Inventions to the fore

7 February 1997

Inventions to the fore

Lamma, Lincolnshires annual machinery show, attracted not only a large attendance but also a considerable number of machinery manufacturers. Andy Collings reports

FOR the globe-trotting agricultural showgoer, the Lincolnshire Agricultural Machinery Manufacturers Associations annual event makes a refreshing change.

Relatively small in size but nonetheless high in quality, it is an event which traditionally sees the launch of machinery products from companies not normally represented at international venues. And this year the tradition was upheld.

Leading the pack was the first public showing of William Cook Engineers Bale Stacker, a machine which recently won farmers weeklys inventions competition. The brainchild of Keith Ward, the aptly christened Stacker is attached to the rear of a big square baler and is designed to leave stacks of bales in groups of two or three.

Mr Ward reports that, apart from a new blue livery, little has changed from his original prototype, which manipulates bales through a series of sequenced hydraulic manoeuvres.

Recognition that field clearance of big square bales can become a speedy operation when they are grouped in twos and threes (most lorries and trailers require a five-high load) has not been lost on Bourne-based Edward Clarke Materials Handling.

Bale hoist

The company has now launched the Baleboss. Proving there is more than one way of skinning the proverbial cat, it sets about the problem in an entirely different way.

Unlike the Bale Stacker, which at one point in its handling sequence has three bales on their edges before rotating them through 90í to deposit them on the ground, the Clarke design retains them in the position that the bales leave the baler and merely hoists them vertically to create the required stack.

First bale entering the accumulator is lifted by two squeezer panels to allow the second to slide underneath. If a three-bale stack is required the two bales are lifted for a third to be positioned before the whole lot is released out of the back on to the ground. If attached to the large Hesston baler, only two bales can be accommodated.

Simple in operation and considerably shorter than the Bale Stacker, the Baleboss could offer some stiff competition. Prices start at £9164.

Farmer inventions at LAMMA, always a draw for the showgoer, manifested themselves in the form of a quick-attach three-point linkage system and a device for securing fuel or liquid fertiliser taps.

Agricultural engineer James Whites company, Opal Trading of Thirsk, has developed a system designed to take the frustration out of linking an implement to a three-point linkage. While most tractor drivers will take pride in their ability to position a tractor correctly, most would concede that such a device could be a face-saver on a bad day.

Linkage operation

It works like this. Attached to the linkage arms and top link is a secondary unit which has lower link hook-up points that can be hydraulically widened or narrowed to match those of the implement. No more than hooks, they connect to pins which, under normal circumstances would have been placed through the balls of the tractors arms.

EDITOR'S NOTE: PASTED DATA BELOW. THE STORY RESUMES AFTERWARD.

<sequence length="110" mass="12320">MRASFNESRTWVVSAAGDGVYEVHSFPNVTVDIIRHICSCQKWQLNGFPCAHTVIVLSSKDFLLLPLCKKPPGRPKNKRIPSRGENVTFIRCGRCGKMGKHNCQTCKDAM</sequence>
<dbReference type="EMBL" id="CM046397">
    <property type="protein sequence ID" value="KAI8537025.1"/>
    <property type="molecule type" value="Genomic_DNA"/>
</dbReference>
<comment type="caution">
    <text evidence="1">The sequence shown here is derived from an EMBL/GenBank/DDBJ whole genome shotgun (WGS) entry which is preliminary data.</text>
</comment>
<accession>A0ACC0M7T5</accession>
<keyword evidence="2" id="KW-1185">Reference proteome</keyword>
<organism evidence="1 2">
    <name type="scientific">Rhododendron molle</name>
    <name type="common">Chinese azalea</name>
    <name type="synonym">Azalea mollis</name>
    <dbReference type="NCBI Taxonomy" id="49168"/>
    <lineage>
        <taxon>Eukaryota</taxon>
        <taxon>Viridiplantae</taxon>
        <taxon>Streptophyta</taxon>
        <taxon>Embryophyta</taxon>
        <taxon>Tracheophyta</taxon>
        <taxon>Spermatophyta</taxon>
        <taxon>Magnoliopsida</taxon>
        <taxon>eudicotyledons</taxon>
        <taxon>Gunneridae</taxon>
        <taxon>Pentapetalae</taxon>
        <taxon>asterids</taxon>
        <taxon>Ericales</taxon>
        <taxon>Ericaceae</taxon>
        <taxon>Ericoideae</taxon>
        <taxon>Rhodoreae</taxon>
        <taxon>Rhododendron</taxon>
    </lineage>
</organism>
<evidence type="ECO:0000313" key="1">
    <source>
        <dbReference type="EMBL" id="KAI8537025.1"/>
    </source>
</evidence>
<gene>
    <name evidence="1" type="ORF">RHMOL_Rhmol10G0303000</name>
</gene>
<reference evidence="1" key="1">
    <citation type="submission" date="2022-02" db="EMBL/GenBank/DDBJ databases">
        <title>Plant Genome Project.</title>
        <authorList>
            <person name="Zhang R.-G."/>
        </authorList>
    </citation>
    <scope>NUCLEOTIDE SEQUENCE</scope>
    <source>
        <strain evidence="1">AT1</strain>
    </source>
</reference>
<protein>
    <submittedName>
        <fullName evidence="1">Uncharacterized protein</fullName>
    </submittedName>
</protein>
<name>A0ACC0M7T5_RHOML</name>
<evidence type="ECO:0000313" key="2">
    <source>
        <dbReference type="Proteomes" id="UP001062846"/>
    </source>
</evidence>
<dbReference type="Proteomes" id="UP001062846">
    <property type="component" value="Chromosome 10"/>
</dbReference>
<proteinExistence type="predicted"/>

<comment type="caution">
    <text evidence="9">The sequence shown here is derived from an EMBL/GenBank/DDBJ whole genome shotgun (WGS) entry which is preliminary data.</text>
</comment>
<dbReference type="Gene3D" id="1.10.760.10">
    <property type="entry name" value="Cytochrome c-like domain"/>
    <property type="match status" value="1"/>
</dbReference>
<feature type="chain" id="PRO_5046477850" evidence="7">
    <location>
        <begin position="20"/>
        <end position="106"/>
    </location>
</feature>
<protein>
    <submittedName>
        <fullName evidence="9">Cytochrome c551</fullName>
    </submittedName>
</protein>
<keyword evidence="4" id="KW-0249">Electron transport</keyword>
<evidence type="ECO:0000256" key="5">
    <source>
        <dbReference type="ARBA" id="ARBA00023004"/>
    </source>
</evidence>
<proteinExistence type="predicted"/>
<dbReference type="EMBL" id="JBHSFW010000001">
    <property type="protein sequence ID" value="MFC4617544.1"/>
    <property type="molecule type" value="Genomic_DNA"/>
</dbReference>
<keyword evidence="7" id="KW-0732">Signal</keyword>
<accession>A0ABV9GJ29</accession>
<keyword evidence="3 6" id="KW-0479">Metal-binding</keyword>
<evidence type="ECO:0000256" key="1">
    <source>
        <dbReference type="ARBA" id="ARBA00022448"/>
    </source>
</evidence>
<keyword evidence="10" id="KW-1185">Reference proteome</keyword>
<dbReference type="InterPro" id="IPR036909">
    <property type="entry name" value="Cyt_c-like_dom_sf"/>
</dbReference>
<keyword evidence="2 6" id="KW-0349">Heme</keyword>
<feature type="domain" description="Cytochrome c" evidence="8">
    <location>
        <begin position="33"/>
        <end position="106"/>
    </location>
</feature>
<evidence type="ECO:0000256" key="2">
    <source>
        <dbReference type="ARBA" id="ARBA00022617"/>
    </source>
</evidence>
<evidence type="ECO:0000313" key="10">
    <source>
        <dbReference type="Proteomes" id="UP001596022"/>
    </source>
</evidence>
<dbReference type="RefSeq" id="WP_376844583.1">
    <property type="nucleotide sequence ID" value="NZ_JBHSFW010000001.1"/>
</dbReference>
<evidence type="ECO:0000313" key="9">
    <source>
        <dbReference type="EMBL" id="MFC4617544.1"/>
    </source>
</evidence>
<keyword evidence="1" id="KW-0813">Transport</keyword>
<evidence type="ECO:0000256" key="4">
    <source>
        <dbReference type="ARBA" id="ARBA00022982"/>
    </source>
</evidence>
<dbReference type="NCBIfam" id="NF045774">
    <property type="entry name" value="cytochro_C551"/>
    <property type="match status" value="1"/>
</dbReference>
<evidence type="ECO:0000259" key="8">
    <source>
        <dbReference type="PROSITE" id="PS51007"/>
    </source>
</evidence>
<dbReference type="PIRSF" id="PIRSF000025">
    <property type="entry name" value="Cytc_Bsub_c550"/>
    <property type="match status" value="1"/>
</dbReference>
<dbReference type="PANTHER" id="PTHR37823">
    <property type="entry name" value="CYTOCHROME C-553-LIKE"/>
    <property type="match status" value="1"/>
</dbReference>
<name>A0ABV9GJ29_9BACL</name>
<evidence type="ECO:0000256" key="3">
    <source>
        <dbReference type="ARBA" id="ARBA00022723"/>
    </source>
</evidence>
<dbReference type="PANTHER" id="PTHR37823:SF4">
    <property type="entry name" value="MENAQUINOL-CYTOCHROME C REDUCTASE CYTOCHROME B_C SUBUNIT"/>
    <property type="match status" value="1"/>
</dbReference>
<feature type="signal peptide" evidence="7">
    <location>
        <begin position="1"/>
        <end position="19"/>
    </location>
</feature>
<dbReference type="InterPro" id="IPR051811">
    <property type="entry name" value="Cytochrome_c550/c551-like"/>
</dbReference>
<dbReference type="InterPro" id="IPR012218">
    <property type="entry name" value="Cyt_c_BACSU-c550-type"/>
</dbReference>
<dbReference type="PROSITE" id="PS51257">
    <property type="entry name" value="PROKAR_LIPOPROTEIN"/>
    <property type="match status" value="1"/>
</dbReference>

Simple so far and, for the discerning reader, totally insecure. It is only when the top link connection is made that the system becomes locked – a short hook is hydraulically powered down on to the top link pin with its pressure retained by isolating the hydraulic supply.

Mr White, who is currently exploring ways of marketing his invention commercially, says he is developing various model strengths. He hopes to develop versions suitable for operation with large tractors and the implements they are likely to be connected to.

While contained in a tank, bulk fuel, liquid fertilisers or even waste oil represent little threat to the environment or, indeed, the pocket. Irresponsibly released, the picture is different.

Sleaford-based C&J Supplies has developed a range of tap locks which should foil the most determined illicit efforts. Comprising a metal shroud which totally covers the tap, it is locked on with a bar-type padlock.

The company claims it is able to offer a system comparable with all tap systems and can build to order for the most extreme situations. Prices start at about £49.n

From trailer to drill. The Jumbo system, now available from Edward Clarke Materials Handling, has a hydraulically driven auger in the trailer feeding to an external pipe supply which has an off/on control at its delivery point. Height is governed by the tip of the trailer and output is rated at 70t/hour. Capable of being retro-fitted to an existing trailer, price of a system for a 6m long trailer is listed at £2971.

Tractor/implement connection from the tractor seat with Opal Tradings three-point-linkage connector.

Billericay Farm Services has extended its range of low-drift bubble jet nozzles to include the 015 version which is designed for applications as low as 33 litres/ha.

Trailer to auger operations could be eased with John Pinder Machinery Sales new hopper. Capable of being fitted to augers from 4in to 8in, price of the unit is £79.

Tank security comes with the latest development in tap-locking from Sleaford-based C&J Supplies.

Three- or two-bale stacking with the Edward Clarke vertical system (left)…Compare it with the first commercial outing for the award winning Bale Stacker (above), now being marketed by William Cook Engineers.

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